Currently in Australia, patent examiners have the sole responsibility for searching for prior art. They have a time budget of a few hours. Peer-to-Patent attempts to improve the patent process by markedly expanding the prior art search. The reasoning behind the proposal is that if prior art exists for an invention, particularly non-patent prior art, someone in the world knows about it. This knowledgeable person may be competitors in the same field, students or professors, or owners of an earlier embodiment of the invention. Peer-to-Patent Australia encourages such people to submit examples of prior art and creates communities of people worldwide who are interested in discovering prior art.

Peer-to-Patent uses social software features to facilitate discussion amongst groups of volunteer experts. Users can upload prior art references, participate in discussion forums, rate other user submissions, add research references, invite others, and more. This helps the examiners focus their attention on the submission(s) of prior art that have the highest relevance to an application.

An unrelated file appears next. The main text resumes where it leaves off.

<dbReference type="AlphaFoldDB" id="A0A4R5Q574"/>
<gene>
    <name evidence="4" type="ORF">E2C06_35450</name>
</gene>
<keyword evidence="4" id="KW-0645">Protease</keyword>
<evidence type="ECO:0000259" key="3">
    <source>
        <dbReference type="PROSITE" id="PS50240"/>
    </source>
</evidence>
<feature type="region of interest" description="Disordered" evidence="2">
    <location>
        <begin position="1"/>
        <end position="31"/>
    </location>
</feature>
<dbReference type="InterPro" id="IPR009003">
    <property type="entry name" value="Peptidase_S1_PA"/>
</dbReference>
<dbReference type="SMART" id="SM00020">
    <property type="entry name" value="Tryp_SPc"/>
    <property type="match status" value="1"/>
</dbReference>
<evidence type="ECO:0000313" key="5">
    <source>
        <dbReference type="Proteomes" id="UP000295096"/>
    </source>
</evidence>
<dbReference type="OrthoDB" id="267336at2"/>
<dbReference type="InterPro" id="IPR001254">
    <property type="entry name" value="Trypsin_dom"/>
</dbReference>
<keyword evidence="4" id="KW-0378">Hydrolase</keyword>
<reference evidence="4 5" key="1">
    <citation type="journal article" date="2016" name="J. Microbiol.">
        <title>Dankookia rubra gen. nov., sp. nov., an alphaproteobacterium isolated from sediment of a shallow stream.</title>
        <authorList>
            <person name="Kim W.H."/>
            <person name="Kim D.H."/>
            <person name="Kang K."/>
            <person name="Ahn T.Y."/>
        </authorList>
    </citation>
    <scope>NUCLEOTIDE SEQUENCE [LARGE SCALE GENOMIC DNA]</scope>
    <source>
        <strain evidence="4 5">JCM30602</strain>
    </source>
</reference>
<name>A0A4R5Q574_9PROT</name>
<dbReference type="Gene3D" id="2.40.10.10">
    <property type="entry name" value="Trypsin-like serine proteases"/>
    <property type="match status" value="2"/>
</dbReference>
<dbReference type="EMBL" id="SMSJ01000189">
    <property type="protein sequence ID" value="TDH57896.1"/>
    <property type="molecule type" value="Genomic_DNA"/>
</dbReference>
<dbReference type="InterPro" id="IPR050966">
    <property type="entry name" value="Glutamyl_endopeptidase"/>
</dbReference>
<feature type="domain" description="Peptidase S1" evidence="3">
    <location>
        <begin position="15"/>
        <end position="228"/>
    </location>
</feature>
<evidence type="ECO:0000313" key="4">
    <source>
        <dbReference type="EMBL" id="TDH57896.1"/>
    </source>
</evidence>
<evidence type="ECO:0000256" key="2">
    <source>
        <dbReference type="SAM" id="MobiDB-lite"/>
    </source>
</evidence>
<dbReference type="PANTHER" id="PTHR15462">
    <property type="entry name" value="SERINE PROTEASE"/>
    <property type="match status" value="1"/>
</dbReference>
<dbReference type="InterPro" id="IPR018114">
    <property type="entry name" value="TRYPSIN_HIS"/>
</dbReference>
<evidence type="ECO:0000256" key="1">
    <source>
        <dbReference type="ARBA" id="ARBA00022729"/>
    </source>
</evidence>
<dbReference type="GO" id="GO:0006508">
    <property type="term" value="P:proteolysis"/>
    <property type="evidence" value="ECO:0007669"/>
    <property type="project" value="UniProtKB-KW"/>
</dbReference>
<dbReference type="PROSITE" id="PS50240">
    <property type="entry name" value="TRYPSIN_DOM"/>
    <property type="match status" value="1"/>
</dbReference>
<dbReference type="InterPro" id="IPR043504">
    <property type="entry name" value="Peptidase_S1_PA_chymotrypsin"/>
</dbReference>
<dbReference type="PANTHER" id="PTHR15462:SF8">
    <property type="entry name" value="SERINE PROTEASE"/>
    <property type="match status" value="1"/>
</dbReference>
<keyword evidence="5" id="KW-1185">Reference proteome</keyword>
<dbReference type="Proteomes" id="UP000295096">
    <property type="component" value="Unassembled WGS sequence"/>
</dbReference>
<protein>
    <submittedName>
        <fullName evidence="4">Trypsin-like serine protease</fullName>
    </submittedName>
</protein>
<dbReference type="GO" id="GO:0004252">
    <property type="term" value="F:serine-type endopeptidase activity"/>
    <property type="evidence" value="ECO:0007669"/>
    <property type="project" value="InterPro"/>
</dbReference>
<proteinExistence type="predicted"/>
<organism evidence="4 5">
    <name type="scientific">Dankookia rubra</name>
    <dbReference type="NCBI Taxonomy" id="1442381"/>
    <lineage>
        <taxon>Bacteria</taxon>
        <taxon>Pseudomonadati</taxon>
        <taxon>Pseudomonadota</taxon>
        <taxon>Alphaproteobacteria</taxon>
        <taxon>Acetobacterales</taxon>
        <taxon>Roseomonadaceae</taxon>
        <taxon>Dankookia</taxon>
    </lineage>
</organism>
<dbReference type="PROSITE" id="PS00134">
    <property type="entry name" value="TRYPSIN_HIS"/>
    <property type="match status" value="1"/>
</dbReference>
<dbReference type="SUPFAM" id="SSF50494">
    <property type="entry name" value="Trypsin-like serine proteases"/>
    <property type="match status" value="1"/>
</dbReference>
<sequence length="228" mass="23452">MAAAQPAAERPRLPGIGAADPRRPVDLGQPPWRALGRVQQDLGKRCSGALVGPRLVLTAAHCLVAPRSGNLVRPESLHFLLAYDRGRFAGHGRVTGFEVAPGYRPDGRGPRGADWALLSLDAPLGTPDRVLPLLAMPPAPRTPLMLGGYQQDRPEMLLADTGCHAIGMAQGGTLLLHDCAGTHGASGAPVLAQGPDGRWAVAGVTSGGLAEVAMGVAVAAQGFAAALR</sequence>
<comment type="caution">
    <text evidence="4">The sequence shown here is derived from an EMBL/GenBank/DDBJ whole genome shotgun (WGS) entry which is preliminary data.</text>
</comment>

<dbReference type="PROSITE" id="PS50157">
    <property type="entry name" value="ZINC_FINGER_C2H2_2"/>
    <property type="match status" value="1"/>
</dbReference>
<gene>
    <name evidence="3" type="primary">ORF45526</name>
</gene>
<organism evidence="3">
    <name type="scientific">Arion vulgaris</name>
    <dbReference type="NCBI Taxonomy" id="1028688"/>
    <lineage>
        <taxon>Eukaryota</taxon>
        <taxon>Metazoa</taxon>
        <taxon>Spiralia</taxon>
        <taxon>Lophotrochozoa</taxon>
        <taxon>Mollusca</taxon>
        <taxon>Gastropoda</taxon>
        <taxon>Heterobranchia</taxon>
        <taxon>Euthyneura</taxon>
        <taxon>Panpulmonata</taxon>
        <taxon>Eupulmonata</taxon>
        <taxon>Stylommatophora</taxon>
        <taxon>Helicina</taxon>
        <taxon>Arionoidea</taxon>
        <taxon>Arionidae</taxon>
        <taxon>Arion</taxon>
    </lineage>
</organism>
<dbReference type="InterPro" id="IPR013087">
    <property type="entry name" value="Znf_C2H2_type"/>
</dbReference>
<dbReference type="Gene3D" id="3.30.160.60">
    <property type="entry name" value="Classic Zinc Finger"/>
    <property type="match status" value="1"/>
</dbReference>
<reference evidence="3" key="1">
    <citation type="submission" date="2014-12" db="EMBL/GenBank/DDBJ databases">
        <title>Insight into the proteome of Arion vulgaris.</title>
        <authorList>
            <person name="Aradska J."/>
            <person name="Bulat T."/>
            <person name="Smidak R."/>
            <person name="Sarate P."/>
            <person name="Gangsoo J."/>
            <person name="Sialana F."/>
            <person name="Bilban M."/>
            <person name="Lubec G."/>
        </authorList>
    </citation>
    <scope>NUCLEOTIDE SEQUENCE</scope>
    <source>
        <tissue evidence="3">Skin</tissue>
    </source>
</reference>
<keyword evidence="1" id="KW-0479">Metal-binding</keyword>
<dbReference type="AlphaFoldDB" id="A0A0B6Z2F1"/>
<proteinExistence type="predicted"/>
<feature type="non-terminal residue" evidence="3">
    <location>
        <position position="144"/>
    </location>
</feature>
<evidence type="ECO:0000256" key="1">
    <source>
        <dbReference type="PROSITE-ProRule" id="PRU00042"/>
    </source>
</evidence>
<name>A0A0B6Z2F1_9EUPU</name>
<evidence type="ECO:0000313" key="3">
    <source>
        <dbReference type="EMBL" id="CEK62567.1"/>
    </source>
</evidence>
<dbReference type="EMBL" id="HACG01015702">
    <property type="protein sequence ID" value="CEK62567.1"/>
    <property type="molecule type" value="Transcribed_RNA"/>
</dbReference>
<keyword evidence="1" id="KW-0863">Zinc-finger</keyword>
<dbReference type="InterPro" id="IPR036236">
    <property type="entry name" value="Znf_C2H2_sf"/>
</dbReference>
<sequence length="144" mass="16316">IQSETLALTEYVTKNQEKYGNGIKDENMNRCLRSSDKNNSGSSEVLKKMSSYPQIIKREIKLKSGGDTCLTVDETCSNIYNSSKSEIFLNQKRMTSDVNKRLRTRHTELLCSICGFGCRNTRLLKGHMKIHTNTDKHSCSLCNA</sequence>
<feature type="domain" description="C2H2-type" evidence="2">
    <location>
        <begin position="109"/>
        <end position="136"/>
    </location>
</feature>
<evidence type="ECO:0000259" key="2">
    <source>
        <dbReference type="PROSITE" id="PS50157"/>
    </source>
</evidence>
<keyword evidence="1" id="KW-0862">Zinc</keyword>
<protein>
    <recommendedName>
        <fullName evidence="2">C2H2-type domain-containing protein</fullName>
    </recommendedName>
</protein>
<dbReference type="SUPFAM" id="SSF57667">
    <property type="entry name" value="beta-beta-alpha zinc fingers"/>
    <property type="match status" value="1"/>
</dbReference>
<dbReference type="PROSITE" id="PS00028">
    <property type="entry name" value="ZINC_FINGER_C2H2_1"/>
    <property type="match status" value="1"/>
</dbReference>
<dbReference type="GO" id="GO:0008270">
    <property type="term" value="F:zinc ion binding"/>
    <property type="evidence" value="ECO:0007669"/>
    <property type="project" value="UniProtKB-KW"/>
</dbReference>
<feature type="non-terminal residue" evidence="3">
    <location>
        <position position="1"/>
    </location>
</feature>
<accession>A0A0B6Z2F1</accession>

Benefits[edit]

If successful, the project will promote the public interest by improving the quality of issued patents. The public only benefits when monopoly rights are granted for inventions that truly represent a novel and inventive advance over the existing state of the art. The benefit to innovators is that improving the quality of issued patents leads to clearer patent landscapes and reduces the uncertainty surrounding freedom to operate.

The benefit to participating applicants is that their applications will undergo a more rigorous examination against the strictures of novelty and inventiveness and are likely to be more robust as a consequence.